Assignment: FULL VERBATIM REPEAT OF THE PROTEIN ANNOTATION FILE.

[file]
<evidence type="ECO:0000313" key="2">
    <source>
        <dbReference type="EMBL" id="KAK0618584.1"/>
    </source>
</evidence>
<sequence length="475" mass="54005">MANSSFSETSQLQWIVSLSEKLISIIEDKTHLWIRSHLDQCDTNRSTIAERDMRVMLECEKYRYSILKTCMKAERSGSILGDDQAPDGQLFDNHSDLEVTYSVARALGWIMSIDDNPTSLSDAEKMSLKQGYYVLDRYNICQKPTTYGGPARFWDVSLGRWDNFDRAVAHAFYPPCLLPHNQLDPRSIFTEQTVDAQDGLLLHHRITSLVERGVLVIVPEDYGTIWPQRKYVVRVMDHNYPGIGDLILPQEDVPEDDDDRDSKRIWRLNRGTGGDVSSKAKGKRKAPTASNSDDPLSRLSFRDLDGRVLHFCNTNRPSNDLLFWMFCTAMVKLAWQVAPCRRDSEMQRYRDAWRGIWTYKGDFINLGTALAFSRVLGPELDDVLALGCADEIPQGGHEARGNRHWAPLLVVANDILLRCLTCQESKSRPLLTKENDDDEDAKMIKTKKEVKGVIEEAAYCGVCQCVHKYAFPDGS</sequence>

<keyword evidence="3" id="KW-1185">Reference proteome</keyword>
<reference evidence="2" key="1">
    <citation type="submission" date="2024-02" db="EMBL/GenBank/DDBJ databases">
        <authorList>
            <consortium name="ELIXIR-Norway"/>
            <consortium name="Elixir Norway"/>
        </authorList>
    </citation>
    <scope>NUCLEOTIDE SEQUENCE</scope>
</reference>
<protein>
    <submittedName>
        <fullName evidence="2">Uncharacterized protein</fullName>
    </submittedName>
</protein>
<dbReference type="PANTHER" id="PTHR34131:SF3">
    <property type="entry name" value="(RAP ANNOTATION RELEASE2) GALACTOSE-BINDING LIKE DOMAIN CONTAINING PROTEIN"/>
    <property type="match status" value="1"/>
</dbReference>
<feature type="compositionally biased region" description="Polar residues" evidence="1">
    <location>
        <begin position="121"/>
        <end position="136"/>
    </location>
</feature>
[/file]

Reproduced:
<evidence type="ECO:0000313" key="2">
    <source>
        <dbReference type="EMBL" id="KAK0618584.1"/>
    </source>
</evidence>
<sequence length="475" mass="54005">MANSSFSETSQLQWIVSLSEKLISIIEDKTHLWIRSHLDQCDTNRSTIAERDMRVMLECEKYRYSILKTCMKAERSGSILGDDQAPDGQLFDNHSDLEVTYSVARALGWIMSIDDNPTSLSDAEKMSLKQGYYVLDRYNICQKPTTYGGPARFWDVSLGRWDNFDRAVAHAFYPPCLLPHNQLDPRSIFTEQTVDAQDGLLLHHRITSLVERGVLVIVPEDYGTIWPQRKYVVRVMDHNYPGIGDLILPQEDVPEDDDDRDSKRIWRLNRGTGGDVSSKAKGKRKAPTASNSDDPLSRLSFRDLDGRVLHFCNTNRPSNDLLFWMFCTAMVKLAWQVAPCRRDSEMQRYRDAWRGIWTYKGDFINLGTALAFSRVLGPELDDVLALGCADEIPQGGHEARGNRHWAPLLVVANDILLRCLTCQESKSRPLLTKENDDDEDAKMIKTKKEVKGVIEEAAYCGVCQCVHKYAFPDGS</sequence>

<keyword evidence="3" id="KW-1185">Reference proteome</keyword>
<reference evidence="2" key="1">
    <citation type="submission" date="2024-02" db="EMBL/GenBank/DDBJ databases">
        <authorList>
            <consortium name="ELIXIR-Norway"/>
            <consortium name="Elixir Norway"/>
        </authorList>
    </citation>
    <scope>NUCLEOTIDE SEQUENCE</scope>
</reference>
<protein>
    <submittedName>
        <fullName evidence="2">Uncharacterized protein</fullName>
    </submittedName>
</protein>
<dbReference type="PANTHER" id="PTHR34131:SF3">
    <property type="entry name" value="(RAP ANNOTATION RELEASE2) GALACTOSE-BINDING LIKE DOMAIN CONTAINING PROTEIN"/>
    <property type="match status" value="1"/>
</dbReference>
<feature type="compositionally biased region" description="Polar residues" evidence="1">
    <location>
        <begin position="121"/>
        <end position="136"/>
    </location>
</feature>